SF6 emissions
Eliminating SF6 emissions

Sulfur hexafluoride, or SF6, is a potent greenhouse gas that has a global warming potential of 22,200 times that of CO2 over a 100-year period. It is currently used for insulation and to interrupt current in high voltage substation equipment. We have already drastically reduced SF6 leaks from our system, and we are working with partners from across the sector to identify, develop, and implement SF6-free solutions at the earliest opportunity.


  • We are drastically reducing SF6 emissions from our global operations 50% by 2030 from a 2019 baseline.

  • We will completely eliminate SF6 from our assets by 2050.

Achievements to date

  • We have reduced our SF6 emissions by more than 80% since the year 2000.

  • We piloted a non-SF6 69 kilovolt (kV) vacuum circuit breaker in 2012 and have since installed an additional twelve 69 kV vacuum circuit breakers. In vacuum circuit breakers, circuits are broken in a vacuum which helps to interrupt the current and prevent arcing which could damage the equipment.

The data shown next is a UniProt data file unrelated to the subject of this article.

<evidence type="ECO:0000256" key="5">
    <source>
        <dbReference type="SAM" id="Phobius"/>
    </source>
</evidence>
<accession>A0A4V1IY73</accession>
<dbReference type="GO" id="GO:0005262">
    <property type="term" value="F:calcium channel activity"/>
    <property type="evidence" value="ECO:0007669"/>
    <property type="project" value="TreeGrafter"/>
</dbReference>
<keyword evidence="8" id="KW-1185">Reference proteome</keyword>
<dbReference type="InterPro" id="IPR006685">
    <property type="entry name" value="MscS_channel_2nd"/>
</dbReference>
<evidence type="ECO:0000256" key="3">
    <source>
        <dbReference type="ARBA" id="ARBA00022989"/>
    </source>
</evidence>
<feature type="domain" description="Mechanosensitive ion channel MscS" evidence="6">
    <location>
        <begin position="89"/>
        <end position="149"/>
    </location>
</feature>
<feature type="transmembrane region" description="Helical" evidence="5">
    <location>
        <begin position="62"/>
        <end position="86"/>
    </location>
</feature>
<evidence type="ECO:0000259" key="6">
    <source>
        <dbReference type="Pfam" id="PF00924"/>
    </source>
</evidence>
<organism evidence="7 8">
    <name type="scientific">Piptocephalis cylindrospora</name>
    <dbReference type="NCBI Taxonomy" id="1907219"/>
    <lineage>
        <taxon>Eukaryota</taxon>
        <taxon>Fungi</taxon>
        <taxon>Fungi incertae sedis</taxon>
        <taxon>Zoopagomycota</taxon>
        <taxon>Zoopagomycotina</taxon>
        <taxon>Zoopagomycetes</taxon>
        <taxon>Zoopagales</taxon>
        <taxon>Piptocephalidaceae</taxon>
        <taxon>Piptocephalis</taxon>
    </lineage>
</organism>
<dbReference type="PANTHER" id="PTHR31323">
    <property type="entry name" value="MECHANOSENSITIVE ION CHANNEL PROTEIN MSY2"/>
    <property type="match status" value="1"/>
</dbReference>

• We have partnered with The Electric Power Research Institute (EPRI), a US-based non-profit research and development organization, for the monitoring and evaluation of SF6 alternatives.

National Grid is hiring additional SF6 engineers to supervise our current SF6 inventory, aggressively reduce existing equipment leaks, and to work with manufacturers on SF6 alternatives. We recently solicited circuit breaker manufacturers for available SF6 alternatives, and, as a result, we have ordered a newly introduced 115 kV vacuum circuit breaker for delivery in 2023. By letting manufacturers know utilities are in the market for more environmentally friendly solutions, we hope to not only reduce our direct emissions, but to also advance the U.S. market to offer more sustainable options for all buyers.